This use of specialized hardware could be the key to improving computer performance in the future which is why genetic computing is highly sought after.
Some of the most complex processes known to man are those found in living cells. DNA is arguably the most complex.
DNA, also known as deoxyribonucleic acid, is the molecule that holds all the genetic instructions needed to make a living creature. DNA consists of four bases: A (adenine), T (thymine), G (guanine), and C (cytosine). Each base on the DNA strand potentially stores two bits of information.
The human genome consists of over 3 billion bases. It stands to reason, then, that each human cell potentially holds up to 6.4 billion bits (740MB) of information. Genetic computers, however, would not be limited to high-density data storage because DNA can also be manipulated to create structures in a process known as “DNA origami”, the nanoscale folding of DNA molecules to create arbitrary 2D and 3D structures by exploiting the interaction between the base pairs A, T, G, and C. Using DNA origami, a team of scientists even developed a DNA computer that can play tic-tac-toe.
But DNA devices on their own will not be sufficient for modern computing as there needs to be a method for bridging electrical components to organic processors. This is where a research team from Germany has made headway. They've taken on that problem with their research into gold-coated DNA nanowires.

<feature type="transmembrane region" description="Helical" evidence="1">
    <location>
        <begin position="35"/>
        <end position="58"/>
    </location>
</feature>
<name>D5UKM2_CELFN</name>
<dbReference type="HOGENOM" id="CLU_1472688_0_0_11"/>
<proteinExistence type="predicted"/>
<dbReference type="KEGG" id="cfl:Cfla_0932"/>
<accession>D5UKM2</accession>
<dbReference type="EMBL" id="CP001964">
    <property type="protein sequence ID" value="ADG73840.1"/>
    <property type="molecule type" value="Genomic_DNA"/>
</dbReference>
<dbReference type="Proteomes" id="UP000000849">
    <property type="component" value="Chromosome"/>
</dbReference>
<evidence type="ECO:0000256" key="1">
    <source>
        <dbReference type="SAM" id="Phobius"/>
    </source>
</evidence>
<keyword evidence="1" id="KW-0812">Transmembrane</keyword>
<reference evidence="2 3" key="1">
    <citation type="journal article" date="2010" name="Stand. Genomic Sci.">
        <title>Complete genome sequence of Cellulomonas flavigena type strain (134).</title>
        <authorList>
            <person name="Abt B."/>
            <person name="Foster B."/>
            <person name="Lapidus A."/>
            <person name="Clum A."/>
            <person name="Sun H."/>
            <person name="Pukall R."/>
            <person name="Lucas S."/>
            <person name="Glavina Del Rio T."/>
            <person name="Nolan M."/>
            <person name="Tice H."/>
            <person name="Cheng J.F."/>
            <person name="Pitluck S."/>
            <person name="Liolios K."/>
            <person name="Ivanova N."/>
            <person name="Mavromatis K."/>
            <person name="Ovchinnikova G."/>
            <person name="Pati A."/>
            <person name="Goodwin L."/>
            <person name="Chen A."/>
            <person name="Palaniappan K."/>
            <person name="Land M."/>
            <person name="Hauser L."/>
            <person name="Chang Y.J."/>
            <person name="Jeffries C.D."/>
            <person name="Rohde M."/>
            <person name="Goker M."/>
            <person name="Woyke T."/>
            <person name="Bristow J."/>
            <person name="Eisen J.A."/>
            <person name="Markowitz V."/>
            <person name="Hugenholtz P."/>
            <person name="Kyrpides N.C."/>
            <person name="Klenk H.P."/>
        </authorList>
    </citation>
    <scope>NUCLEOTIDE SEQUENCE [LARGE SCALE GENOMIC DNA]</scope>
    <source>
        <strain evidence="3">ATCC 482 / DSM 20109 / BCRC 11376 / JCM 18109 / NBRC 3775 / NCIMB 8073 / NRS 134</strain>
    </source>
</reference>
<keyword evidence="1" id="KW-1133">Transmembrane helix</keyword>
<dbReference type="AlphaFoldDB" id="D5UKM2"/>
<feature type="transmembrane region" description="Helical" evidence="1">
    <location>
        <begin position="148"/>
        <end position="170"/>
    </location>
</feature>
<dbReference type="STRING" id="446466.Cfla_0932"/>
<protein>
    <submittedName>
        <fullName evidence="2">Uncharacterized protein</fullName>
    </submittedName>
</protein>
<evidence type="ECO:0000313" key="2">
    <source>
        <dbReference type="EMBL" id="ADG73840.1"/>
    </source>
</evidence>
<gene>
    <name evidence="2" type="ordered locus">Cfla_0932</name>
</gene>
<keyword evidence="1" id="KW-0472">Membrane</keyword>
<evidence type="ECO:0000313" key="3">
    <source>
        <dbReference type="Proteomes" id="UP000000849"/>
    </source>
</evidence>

Genetic material shows promise in the field of computing
The team, including Bezu Teschome and Artur Erbe of Helmholtz-Zentrum Dresden-Rossendorf, have created their gold nanowires using a series of complex steps, the first of which involves DNA origami. The structure is first designed as a 3D or 2D raster model which is then fed into a computer. The computer determines how the structure will fit together and then designs a DNA strand with specific base pairs at certain points. When this strand (along with other material) is mixed in solution, heated, and then cooled, it forms the desired design due to Watson-Crick base pairing.
DNA Origami can be used to create structures as shown here. Image courtesy of Thomas H. LaBean and Hao Yan via Michael Strong. [CC BY 2.5]
The German team used this DNA origami to create nanotubes which measure just 30nm wide. For perspective, a red blood cell is 7000nm across and the Ebola virus is 970nm long and 80nm wide.
This nanotube, however, is not very conductive—which is a problem when the goal is to connect such genetic material to electrical components. Therefore, the team needed to increase the conductivity of the nanotubes which was done by using gold.